Recent Events:

December 3rd, 2020: Queens College Student-lead Panel Discussion on Diversity and Inclusion in QC Curriculum with Stephen R. Jackson, Ashley P. Fils-Aime, Tamara Rice, Christina Rivera, Brandon Tatis, and Sujen Wu Wu, moderated by Karl A. Mitchell.

November 17, 2020: Discussion with Professor Doug MacKay on The Ethics of the COVID-19 vaccine

November 10, 2020: Queens College panel discussion with Drs. Dr. Fiona Vernal and Karren Dunkley on “Bringing Fresh Perspectives to Diversity And Inclusion in Education.” 

Monday Nov 23rd 12:15-1:15 pm: Latin American and Latino Studies Program Lecture and Discussion, Prof. Carla Santamaria, Brooklyn College, “The New Keys of History: Reggaeton as a Mirror of the Puerto Rican Socio-Political Context in the 21 Century.”​

Meet Deidre B. Flowers, Acting Director of Africana Studies:

Professor Deirdre Flowers received her Ph. D. from Columbia University in 2017. She  is a Historian whose research interests include African American History, African American Women in Education, Women’s Education,
Historically Black Colleges and Universities, Student Protest and Activism, and Higher Education
Leadership.  She has recently published an article: “A School for Modern Times: Mildred Louise Johnson and the Founding of The Modern School of
Harlem,” in The Journal of African American History

This year Professor Deidre Flowers selection for the eight cohort of A’Lelia Bundles Community Scholars program. During this time she will be conducting oral histories from students, faculty/staff, and parents associated with The Modern School its founder Mildred Louise Johnson.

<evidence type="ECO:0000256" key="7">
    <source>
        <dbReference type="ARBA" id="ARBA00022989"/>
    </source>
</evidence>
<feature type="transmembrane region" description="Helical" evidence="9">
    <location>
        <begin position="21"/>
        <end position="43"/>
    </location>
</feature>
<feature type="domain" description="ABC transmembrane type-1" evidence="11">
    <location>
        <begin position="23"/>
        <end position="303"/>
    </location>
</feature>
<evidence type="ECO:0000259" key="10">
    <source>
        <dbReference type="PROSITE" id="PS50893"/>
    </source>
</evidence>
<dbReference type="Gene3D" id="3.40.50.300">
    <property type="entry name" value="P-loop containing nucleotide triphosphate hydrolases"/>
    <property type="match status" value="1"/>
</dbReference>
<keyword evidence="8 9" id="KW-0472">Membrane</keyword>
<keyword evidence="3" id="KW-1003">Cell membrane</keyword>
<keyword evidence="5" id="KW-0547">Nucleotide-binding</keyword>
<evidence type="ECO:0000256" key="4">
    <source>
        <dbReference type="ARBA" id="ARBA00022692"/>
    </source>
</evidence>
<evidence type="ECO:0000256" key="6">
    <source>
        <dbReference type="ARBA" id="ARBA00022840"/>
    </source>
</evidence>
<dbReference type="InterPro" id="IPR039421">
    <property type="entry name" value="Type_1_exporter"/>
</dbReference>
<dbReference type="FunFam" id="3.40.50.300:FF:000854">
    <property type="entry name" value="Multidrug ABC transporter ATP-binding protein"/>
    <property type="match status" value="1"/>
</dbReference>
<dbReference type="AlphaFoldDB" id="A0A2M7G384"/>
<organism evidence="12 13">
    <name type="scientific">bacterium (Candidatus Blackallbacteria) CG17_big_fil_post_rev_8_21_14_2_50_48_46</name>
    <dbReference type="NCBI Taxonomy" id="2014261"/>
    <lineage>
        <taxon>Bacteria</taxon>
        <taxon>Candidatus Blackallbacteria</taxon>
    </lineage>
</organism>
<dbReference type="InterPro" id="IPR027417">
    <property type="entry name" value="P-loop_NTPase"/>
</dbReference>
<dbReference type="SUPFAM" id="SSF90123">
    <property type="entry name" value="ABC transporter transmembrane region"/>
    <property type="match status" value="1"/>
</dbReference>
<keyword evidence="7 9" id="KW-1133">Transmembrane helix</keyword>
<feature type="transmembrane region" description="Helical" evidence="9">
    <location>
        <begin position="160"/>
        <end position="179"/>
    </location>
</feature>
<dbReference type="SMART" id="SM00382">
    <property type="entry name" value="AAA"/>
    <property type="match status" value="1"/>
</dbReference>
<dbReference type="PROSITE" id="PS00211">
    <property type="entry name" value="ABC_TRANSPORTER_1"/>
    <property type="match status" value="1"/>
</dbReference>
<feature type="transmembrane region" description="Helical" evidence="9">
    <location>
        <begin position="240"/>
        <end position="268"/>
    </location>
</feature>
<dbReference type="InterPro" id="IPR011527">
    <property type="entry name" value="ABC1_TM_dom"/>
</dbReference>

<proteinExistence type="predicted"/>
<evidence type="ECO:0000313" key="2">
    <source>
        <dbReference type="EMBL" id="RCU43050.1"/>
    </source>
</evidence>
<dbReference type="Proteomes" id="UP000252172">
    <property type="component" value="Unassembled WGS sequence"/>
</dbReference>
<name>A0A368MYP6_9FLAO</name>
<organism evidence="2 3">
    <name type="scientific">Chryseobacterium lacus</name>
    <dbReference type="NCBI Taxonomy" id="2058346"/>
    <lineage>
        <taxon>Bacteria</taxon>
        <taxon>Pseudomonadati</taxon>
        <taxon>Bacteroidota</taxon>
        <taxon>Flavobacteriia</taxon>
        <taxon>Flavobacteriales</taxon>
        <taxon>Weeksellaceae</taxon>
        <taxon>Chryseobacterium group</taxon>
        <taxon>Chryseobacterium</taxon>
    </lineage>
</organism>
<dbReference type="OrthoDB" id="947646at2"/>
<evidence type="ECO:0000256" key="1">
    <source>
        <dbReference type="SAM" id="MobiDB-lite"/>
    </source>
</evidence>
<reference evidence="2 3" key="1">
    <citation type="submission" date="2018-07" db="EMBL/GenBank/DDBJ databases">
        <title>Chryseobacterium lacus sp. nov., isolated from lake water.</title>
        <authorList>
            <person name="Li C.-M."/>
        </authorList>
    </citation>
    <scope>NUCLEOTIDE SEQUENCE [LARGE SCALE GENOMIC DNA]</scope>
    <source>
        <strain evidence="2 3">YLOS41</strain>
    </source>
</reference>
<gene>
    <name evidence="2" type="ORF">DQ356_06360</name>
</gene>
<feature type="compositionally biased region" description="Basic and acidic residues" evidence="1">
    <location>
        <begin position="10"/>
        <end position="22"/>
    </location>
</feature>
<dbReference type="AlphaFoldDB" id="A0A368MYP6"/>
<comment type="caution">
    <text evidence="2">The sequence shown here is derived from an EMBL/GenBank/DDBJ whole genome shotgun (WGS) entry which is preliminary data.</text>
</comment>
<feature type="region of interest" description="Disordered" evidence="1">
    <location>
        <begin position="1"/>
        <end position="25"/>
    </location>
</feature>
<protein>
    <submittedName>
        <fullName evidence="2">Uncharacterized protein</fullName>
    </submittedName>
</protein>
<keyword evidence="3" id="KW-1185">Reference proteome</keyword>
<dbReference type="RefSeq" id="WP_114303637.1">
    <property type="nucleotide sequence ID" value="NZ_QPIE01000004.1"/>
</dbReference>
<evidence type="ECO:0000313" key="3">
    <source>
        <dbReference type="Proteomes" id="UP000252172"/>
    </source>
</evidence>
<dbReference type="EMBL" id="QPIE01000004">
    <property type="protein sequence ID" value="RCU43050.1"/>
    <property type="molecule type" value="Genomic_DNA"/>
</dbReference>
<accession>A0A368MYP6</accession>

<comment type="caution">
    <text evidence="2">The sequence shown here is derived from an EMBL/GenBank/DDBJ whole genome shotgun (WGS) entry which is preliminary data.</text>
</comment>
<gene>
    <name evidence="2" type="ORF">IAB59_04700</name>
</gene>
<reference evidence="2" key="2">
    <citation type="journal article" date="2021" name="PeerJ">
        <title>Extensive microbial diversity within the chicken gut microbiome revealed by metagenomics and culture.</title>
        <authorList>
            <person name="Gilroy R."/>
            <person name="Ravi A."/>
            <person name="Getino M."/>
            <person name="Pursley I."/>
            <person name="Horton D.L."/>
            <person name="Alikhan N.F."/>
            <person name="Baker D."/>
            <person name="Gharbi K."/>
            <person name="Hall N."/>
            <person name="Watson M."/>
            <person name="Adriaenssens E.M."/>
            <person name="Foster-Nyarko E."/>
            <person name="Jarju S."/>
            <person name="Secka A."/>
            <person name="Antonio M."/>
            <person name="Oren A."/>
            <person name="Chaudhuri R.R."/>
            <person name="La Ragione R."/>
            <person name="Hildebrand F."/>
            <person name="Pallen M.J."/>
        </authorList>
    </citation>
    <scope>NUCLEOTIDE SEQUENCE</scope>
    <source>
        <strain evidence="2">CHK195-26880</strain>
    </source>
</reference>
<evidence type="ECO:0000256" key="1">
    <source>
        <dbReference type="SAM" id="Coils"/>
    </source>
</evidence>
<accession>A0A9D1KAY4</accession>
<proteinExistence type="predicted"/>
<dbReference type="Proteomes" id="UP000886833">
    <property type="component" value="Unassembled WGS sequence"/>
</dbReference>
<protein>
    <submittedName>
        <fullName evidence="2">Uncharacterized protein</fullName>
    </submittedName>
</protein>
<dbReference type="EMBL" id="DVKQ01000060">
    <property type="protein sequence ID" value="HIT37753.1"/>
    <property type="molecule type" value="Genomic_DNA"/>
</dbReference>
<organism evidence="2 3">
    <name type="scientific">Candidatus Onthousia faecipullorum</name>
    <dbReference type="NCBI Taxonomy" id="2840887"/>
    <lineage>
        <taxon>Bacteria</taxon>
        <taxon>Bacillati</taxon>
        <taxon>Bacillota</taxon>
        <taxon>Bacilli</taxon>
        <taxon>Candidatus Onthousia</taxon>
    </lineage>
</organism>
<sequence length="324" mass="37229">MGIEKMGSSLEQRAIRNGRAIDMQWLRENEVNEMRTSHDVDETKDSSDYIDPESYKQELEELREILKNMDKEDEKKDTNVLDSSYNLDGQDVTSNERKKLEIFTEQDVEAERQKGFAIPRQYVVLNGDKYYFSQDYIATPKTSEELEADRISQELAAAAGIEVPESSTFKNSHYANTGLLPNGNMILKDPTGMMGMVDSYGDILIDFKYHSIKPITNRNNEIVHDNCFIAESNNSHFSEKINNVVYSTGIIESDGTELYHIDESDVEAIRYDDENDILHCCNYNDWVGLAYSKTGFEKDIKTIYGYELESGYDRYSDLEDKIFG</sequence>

Meet Mellon Faculty Fellows:

Anna Bounds (Assistant Professor, Sociology) received Mellon support for her project “Reexamining Gender Roles and Race in the American Prepper  Movement: Rejecting the Lone Wolf Stereotype and Recognizing the Power of the Lioness.”

Anna Maria Bounds holds a Ph.D. in Urban and Public Policy from The New School for Public Engagement. Her areas of interest include Urban Tourism, Urban Subcultures, and Public Space. Her current research project is an ethnography that focuses on the rise of Doomsday Preppers, the urban survivalist subculture. Two recent projects include a case study about the cancellation of the 2013 New York City Marathon in the aftermath of Hurricane Sandy (an analysis of local resistance to tourism) and a case study that examines plans for the development Governors Island as a tourist destination. She also earned an M.A. in Writing from Old Dominion University. She is finishing her first work of fiction, an epistolary novel called Reading Between the Lines.

Her new book, “Bracing for the Apocalypse” has been published by Routledge Press this fall.

Charlez Gomez (Assistant Professor, Sociology) has been awarded Mellon support for his research on the global flows of knowledge, as well as the social and political ramifications of the globalization of science and higher education.

Professor Gomez is a sociologist who is broadly interested in the social and political factors that shape the global flows of knowledge, as well as the social and political ramifications of the globalization of science and higher education. He specializes in three areas of sociology: (1) the sociology of knowledge and science; (2) global and transnational political sociology; and (3) organizational sociology.

Namhee Han

Assistant Professor, Classical, Middle Eastern, and Asian Languages and Cultures.

Research Project: Cold War Transnationalism and Widescreen Culture in South Korea and Japan, 1950s to 1970s. 

Professor Han’s teaching and research interests include the cultural history of modern Korea, the theories and histories of Korean and East Asian cinemas, technology and modernity, censorship in cultural industries, the Vietnam War and Cold War Korean popular media, and postcolonial visual archives. Her works appear in Acta Koreana, Journal of Japanese and Korean Cinema, Voyage to Discovery, and “Postwar” Japanese Cinema.